Based on the eShop experience though, this will all change. The eShop presents a constantly updated and user-friendly interface throughout the shopping experience, merging together the Nintendo Channel and Shop Channel for one simple gaming guide. This is something Nintendo need to capitalise on, and with the Wii U tablet, this should be very easy.
The two screens afforded to the player with the tablet should not only allow an intuitive and simple interface, but also allow screenshots and videos to be played on the larger TV screen while the player is browsing the shop. It’s an interactive way of advertising new games, and it is something that could make the Wii U eShop a must-visit destination.
But of course all these design ideas are nothing without software, and once again the eShop experience paints a bright future for Wii U. While the pricing structure may still be debateable, the eShop has seen a rise in quality software, but also in the regularity of delivery. WiiWare often had a problem of random releases, but this is something the eShop has so far avoided, and something Wii U also needs to avoid. There’s also the fact that the Wii U tablet is just that – a tablet. This means that anything the iPad can do, Wii U can do, creating a new source of simple, yet addictive software.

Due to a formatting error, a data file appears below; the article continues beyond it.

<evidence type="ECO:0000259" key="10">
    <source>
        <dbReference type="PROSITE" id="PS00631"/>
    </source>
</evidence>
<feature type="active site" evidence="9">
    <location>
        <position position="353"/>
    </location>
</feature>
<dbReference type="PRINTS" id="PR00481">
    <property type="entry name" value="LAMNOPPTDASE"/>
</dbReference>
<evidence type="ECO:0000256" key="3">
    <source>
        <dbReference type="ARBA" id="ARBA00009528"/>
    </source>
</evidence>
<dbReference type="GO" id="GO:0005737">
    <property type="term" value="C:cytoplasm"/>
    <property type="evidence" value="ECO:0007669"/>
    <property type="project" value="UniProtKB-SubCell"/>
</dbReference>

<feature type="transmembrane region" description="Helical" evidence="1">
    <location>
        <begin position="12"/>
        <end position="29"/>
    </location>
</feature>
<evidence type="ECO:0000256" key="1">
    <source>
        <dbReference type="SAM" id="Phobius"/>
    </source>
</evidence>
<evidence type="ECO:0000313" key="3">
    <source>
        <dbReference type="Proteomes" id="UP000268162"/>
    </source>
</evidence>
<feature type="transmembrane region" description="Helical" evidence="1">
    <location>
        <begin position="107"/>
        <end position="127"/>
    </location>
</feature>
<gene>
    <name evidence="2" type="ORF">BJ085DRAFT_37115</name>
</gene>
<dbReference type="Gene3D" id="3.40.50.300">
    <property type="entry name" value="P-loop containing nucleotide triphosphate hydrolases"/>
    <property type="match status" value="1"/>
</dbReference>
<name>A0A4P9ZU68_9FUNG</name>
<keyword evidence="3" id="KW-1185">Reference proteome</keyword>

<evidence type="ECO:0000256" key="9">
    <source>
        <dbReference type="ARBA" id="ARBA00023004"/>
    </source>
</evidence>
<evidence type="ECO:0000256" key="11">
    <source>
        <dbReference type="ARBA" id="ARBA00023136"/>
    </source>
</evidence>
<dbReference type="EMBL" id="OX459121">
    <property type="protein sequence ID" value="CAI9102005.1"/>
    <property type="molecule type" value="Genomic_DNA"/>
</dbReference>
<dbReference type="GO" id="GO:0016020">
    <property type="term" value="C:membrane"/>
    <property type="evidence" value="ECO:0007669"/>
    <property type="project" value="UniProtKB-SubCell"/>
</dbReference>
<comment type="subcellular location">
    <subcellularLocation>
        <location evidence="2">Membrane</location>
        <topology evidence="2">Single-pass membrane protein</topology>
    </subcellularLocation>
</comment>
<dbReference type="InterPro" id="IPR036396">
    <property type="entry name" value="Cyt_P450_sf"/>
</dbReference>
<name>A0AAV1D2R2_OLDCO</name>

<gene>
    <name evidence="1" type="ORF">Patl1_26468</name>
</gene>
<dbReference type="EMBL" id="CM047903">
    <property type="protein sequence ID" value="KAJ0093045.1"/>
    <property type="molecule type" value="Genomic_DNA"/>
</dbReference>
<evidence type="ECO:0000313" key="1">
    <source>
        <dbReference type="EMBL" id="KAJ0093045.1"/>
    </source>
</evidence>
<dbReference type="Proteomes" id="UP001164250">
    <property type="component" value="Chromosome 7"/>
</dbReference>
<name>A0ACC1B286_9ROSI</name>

One of the other areas that has improved on the eShop is the introduction of demos, something that have so far only been available for WiiWare titles on Wii. Full Wii U demos are crucial for selling new software, and with Wii U potentially being Nintendo’s biggest launch ever, would be an important seller in the traditional slow months just after launch. Add in DLC and the eShop is right where it needs to be.
The final area the eShop has improved is in application delivery, and this is something Wii U needs to capitalise on. Apps such as Nintendo Video are superb free downloads, putting the Wii’s News Channel to shame, while on the paid front Colors 3D proves to be a wonderful painting app, something that would easily be at home on Wii U. These are all things Wii U needs, and ideally at launch. Be they free apps or paid, Wii U needs to be a console that demands that it is used rather than passively supplying weather updates. Social media integration could be the key here, although not necessarily, especially given the hugely promising Nintendo Network.
It is clear then that lessons have been learnt since the Wii Shop Channel and DSi Shop were launched all those years ago. The eShop is a huge step forward for Nintendo, and continues to impress at every update, with the latest addition of allowing patching a big step in the right direction. Nintendo may appear slower than the rest, but they are embracing the digital age, and with Wii U, they have a chance to get it right from day one. The Wii U eShop is a huge opportunity for Nintendo to do what every other console manufacturer has so far failed to do – make downloadable software a key part of the gameplay experience. Achieve that, and Wii U already has one big advantage over the competition.